Kevorkian Kicks Off Congressional Run

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SOUTHFIELD, Mich. -- Jack Kevorkian, the assisted-suicide advocate who served eight years in prison for second-degree murder, announced Monday he's running for Congress as an independent.

Kevorkian, 79, is jumping into a competitive congressional race, challenging a Republican incumbent for a district in suburban Detroit.

"I'm not a politician," Kevorkian said, adding he is not tied to anybody or anything. "My mind is free. So I can say what I think."

Nicknamed Dr. Death

Although he has been nicknamed "Dr. Death," Kevorkian didn't say much about assisted suicide at his news conference. He alluded to it, though, saying: "What I did was my right."

If elected, he said his main priority will be promoting the little-known Ninth Amendment, which protects rights not explicitly specified elsewhere in the U.S. Constitution. Kevorkian said he interprets it as protecting a person's choice to die through assisted suicide or to avoid wearing a seat belt.

He said the government is tyrannical. "You've been trained to obey it, not fight for it because the tyrant doesn't like that," Kevorkian said.

Kevorkian, a retired pathologist, claims to have helped at least 130 people die from 1990 until 1998.

He said he was proud to serve his prison term for helping Thomas Youk, a 52-year-old Oakland County man with Lou Gehrig's disease, die in 1998. He was convicted of second-degree murder the following year.

Just 10 months removed from prison, Kevorkian said he does not plan to actively raise money but said he will accept it if someone donates to his campaign.

Coffers Empty

Republican Rep. Joe Knollenberg, who is seeking re-election, ended the year with more than $1 million in his account. Gary Peters, a former state senator and state lottery commissioner who is seeking the Democratic nomination, had more than $360,000 in the bank.

Without money for ads, bumpers stickers and yard signs, Kevorkian plans to hold face-to-face meetings with would-be voters at public libraries throughout the 9th Congressional District in Oakland County.

He must gather 3,000 signatures by July 17 to get his name on the ballot in November. If elected, he said he would serve only one two-year term. Michigan's statewide nonpresidential primaries are on Aug. 5.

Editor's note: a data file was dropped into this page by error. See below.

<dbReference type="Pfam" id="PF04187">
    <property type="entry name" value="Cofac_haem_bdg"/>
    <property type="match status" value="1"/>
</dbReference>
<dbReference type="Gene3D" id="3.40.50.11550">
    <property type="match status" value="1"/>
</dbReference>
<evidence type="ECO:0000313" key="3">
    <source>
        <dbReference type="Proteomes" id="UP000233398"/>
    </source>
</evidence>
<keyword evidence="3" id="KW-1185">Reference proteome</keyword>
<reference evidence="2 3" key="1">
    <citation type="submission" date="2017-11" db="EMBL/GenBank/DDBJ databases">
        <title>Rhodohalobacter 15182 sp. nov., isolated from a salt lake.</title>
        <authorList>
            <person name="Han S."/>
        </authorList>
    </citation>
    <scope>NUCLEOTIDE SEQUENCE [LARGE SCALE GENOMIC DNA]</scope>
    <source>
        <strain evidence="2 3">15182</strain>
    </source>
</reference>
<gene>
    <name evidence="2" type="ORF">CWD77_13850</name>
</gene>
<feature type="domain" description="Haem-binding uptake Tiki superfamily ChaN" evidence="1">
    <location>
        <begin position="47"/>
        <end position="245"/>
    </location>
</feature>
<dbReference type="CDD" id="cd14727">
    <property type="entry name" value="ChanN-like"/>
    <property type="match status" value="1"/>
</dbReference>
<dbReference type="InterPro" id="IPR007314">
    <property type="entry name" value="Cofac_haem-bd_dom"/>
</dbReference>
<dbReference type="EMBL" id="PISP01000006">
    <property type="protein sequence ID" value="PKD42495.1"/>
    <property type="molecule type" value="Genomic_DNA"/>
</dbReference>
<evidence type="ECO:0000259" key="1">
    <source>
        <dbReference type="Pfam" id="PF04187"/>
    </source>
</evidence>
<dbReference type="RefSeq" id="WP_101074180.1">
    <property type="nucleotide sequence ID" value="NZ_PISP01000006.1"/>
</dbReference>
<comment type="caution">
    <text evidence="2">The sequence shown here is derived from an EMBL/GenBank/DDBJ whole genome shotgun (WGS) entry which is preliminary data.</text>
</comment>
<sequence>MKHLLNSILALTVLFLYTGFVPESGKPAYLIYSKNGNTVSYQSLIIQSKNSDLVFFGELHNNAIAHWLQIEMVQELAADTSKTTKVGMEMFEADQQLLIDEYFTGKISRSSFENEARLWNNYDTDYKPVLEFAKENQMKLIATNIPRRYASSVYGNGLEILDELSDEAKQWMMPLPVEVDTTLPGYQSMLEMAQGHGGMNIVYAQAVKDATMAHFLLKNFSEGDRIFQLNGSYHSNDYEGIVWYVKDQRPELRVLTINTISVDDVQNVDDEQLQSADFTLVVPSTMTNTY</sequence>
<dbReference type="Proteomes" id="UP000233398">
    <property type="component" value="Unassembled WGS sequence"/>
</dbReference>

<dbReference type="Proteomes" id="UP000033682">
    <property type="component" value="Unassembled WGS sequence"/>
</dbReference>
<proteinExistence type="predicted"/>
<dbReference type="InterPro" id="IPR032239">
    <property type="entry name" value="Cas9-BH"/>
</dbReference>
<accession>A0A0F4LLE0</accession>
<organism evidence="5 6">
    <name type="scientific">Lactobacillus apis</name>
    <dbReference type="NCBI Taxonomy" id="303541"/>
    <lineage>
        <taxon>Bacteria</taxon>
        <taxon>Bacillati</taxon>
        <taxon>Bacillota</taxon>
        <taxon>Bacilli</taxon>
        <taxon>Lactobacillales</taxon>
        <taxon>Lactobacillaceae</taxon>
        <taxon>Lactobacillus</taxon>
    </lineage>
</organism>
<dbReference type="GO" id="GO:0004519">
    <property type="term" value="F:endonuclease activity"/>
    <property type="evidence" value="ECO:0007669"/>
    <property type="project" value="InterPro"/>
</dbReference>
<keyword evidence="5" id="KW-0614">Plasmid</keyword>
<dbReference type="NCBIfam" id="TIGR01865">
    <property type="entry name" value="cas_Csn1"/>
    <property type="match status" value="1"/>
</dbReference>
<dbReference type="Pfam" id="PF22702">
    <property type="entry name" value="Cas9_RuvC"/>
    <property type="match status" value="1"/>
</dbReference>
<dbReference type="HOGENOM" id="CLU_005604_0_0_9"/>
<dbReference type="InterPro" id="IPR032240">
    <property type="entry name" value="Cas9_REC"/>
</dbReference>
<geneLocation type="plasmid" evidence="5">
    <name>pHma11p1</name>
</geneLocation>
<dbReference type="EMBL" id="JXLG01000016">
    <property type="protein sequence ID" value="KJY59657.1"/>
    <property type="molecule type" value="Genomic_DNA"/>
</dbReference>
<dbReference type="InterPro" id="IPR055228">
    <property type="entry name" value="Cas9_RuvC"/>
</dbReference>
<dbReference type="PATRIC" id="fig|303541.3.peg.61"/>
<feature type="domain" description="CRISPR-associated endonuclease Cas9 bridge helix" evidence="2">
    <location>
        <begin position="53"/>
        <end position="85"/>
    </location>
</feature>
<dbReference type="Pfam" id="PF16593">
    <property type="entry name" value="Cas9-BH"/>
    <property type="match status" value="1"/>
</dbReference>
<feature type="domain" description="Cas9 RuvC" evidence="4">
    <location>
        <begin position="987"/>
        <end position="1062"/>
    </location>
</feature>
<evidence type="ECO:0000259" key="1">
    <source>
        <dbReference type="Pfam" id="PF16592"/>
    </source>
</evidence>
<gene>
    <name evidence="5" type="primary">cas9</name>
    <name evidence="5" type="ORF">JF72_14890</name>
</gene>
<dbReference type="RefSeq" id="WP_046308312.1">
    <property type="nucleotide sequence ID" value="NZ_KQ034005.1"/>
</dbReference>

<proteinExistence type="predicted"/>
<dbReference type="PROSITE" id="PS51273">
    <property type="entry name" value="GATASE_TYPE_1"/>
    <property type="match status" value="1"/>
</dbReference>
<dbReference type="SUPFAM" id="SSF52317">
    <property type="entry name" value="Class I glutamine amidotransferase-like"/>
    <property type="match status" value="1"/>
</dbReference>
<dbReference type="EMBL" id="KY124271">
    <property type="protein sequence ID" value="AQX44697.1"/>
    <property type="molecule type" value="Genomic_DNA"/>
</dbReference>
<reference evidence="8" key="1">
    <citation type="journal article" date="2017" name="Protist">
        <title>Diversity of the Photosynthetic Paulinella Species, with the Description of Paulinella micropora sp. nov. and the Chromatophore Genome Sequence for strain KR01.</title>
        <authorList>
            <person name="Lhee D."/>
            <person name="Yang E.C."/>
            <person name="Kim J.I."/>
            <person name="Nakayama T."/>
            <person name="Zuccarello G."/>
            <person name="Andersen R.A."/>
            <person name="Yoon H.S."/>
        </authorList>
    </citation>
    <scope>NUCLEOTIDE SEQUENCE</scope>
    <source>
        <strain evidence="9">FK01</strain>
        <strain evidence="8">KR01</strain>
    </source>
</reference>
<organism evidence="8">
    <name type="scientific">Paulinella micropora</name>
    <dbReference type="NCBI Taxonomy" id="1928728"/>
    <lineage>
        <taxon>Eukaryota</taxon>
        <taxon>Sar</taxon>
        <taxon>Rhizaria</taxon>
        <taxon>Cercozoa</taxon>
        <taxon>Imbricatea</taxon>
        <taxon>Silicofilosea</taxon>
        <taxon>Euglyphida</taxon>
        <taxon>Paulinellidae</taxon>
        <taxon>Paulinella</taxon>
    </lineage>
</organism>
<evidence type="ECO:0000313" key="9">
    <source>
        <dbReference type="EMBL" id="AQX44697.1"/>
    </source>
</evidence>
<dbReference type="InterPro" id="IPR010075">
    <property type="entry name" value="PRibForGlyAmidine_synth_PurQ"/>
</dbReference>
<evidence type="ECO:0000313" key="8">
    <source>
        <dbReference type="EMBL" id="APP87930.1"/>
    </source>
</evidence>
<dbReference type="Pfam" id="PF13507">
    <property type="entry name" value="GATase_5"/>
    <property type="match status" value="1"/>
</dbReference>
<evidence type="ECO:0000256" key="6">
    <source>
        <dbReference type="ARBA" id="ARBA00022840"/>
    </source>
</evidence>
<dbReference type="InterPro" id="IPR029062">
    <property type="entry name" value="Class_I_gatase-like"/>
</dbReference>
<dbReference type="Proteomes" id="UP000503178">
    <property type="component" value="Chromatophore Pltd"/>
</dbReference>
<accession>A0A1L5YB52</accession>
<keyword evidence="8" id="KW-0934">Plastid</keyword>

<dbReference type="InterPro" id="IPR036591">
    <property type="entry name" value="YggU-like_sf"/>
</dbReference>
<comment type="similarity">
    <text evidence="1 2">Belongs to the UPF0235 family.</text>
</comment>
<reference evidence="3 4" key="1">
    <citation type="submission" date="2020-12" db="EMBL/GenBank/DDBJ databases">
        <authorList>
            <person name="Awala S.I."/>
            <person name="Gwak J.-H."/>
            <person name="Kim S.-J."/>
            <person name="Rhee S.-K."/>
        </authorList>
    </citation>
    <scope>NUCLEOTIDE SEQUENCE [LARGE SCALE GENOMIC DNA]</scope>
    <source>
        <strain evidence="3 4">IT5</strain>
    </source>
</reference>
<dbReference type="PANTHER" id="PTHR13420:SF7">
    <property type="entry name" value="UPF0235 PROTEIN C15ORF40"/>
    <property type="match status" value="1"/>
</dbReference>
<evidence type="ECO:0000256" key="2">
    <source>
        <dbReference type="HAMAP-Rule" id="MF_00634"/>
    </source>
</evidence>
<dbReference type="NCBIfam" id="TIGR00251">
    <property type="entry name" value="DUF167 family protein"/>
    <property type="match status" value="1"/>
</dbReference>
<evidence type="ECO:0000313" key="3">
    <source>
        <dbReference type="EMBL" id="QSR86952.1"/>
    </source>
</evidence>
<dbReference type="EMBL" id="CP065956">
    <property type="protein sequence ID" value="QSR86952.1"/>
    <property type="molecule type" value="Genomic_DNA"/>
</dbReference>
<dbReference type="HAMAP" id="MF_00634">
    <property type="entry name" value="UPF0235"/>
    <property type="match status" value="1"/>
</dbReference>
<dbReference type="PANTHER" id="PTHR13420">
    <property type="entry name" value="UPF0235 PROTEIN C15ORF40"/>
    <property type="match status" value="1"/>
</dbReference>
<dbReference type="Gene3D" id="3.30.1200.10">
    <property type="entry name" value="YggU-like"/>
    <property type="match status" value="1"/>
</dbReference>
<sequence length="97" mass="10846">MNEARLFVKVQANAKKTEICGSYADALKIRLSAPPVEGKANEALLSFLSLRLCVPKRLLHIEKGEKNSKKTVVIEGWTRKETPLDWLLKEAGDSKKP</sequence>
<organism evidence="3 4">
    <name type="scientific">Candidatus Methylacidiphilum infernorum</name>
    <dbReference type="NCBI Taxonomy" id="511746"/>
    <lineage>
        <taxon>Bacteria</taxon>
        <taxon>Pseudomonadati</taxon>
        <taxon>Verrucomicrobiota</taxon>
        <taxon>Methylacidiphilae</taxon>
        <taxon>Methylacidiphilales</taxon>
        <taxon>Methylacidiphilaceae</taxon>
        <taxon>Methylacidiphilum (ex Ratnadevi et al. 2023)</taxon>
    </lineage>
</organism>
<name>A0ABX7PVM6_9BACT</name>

Kevorkian said he has voted only once in his life, when his then-lawyer Geoffrey Fieger ran for governor in 1998 as a Democrat.

He blasted the U.S. Supreme Court for not revisiting a ruling that terminally ill people have no constitutional right to doctor-assisted suicide.

"The court is not only corrupt, they're liars," he said.

He also railed against the Iraq War and Guantanamo Bay, calling the U.S. a "criminal nation."

Dealing with Ailments

When asked about his health, Kevorkian said he had recovered fairly well from ailments he had behind bars. But he later said he is dealing with Hepatitis C, temporal arteritis and high-blood pressure.

Disability activists released a statement Monday criticizing Kevorkian, noting that his lawyer had filed appeals for Kevorkian's release in 2003, 2004 and 2005 claiming he had only a year to live.

"The voters deserve proof that Kevorkian will live long enough to serve out a congressional term," said Stephen Drake of Not Dead Yet, a disability rights group that opposes legalization of euthanasia and assisted suicide.

The campaign managers for Knollenberg and Peters said it is too early to determine what effect Kevorkian could have on the race. Knollenberg's campaign said he is focused on improving the economy; Peters' campaign said he is focused on bringing change to Oakland County.

© 2008 The Associated Press. All rights reserved.

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David Eggert

David Eggert

Assocaited Press Writer

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